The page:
Message board for former child migrants launched

7 June 2010 by Sam

actors in period costume on board a ship

Two of the actors with a lifebuoy prop during filming

National Museums Liverpool in partnership with the Australian National Maritime Museum in Sydney are developing a new exhibition, On their own – Britain’s child migrants. The exhibition, which opens in Sydney this November before coming to Liverpool, will tell the story of child migration from Britain to Commonwealth countries. Here’s the latest news about the development of the exhibition from curator Ellie Moffat:

“From the late 19th century up until the 1960s Britain sent more than 100,000 children to Canada, Australia and other Commonwealth countries. They all had very different experiences along the way and many former migrants are still coming to terms with what happened to them. Read more…

Official apology to Britain’s former child migrants

24 February 2010 by Sam

You may remember that last year the Australian government apologised for its role in Britain’s child migration programme. Today the UK government has also made an official apology to former child migrants from Britain. You can watch a video of Prime Minister Gordon Brown making the apology on the BBC News website.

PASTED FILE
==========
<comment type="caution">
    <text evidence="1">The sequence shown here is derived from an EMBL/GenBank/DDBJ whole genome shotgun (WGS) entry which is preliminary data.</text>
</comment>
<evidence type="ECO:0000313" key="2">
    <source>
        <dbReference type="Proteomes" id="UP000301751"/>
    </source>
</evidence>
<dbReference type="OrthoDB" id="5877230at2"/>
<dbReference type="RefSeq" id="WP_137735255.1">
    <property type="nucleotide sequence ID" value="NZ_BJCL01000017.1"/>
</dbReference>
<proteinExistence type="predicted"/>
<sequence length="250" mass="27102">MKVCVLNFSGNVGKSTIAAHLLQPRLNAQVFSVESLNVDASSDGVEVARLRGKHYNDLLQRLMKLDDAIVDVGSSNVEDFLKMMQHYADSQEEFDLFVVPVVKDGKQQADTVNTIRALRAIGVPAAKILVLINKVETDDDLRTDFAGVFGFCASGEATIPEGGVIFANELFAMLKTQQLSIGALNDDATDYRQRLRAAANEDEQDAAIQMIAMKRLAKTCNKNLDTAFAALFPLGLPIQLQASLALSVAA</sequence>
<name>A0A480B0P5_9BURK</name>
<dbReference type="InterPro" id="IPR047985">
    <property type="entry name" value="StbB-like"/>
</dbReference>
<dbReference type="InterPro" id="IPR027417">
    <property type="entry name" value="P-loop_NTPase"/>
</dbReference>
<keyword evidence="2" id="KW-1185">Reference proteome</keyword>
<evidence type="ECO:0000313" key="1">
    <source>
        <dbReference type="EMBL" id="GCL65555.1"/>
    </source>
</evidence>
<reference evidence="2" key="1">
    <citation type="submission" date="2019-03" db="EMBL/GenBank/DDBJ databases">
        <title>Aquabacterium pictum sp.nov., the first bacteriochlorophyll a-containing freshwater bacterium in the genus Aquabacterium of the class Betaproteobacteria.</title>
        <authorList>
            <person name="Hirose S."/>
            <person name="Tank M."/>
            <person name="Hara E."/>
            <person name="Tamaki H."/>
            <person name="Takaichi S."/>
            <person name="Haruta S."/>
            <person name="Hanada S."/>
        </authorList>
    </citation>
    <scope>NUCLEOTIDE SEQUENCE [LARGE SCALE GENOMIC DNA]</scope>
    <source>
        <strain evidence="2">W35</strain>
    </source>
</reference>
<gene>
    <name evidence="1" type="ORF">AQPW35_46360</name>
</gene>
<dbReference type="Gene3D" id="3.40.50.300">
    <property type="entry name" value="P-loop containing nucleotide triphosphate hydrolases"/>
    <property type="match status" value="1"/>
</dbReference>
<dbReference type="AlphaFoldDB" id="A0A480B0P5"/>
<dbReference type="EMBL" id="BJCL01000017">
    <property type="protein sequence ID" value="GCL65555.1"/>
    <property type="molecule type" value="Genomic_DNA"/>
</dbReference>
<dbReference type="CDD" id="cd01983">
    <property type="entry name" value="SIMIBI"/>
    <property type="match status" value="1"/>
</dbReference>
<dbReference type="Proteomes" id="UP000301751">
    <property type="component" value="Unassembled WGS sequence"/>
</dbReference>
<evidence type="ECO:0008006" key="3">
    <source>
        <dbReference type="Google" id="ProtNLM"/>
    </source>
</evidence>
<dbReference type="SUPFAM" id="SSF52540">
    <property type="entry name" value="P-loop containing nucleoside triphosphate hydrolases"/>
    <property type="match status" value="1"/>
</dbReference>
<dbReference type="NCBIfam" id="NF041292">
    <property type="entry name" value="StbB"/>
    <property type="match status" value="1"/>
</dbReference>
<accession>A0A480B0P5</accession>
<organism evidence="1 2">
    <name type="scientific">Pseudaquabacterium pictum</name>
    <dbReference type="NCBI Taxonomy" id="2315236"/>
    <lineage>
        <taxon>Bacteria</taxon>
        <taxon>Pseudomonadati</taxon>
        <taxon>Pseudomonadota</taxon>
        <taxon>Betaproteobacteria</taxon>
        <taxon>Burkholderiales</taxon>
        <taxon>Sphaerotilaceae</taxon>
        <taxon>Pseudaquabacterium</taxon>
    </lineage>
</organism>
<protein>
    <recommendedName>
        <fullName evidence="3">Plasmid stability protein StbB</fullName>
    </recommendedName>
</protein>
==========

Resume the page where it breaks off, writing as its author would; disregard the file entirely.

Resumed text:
More than 100,000 British children from poor and disadvantaged backgrounds were sent to live in Canada, Australia and other Commonwealth countries from the late 19th century onwards. Some were orphans but many were separated from their families and sent halfway across the world. It was believed that they would have a better life working in the clean expanses of the British Empire, where they were a source of much-needed labour.   Read more…

Child migration exhibition

16 November 2009 by Karen

Over the past few days you will have seen news reports on the Australian government’s apology for its role in the British child migration programme (you can see the PM’s apology on the BBC website). The British government is expected to follow suit shortly.

From the late 19th century Britain operated schemes which sent more than 100,000 children to Canada, Australia and other Commonwealth countries. These children did not travel with mothers or fathers but alone, in groups. Taken from poverty and disadvantage it was believed that they would have a better life working in the clean expanses of the British Empire, where they were a source of much-needed labour. Read more…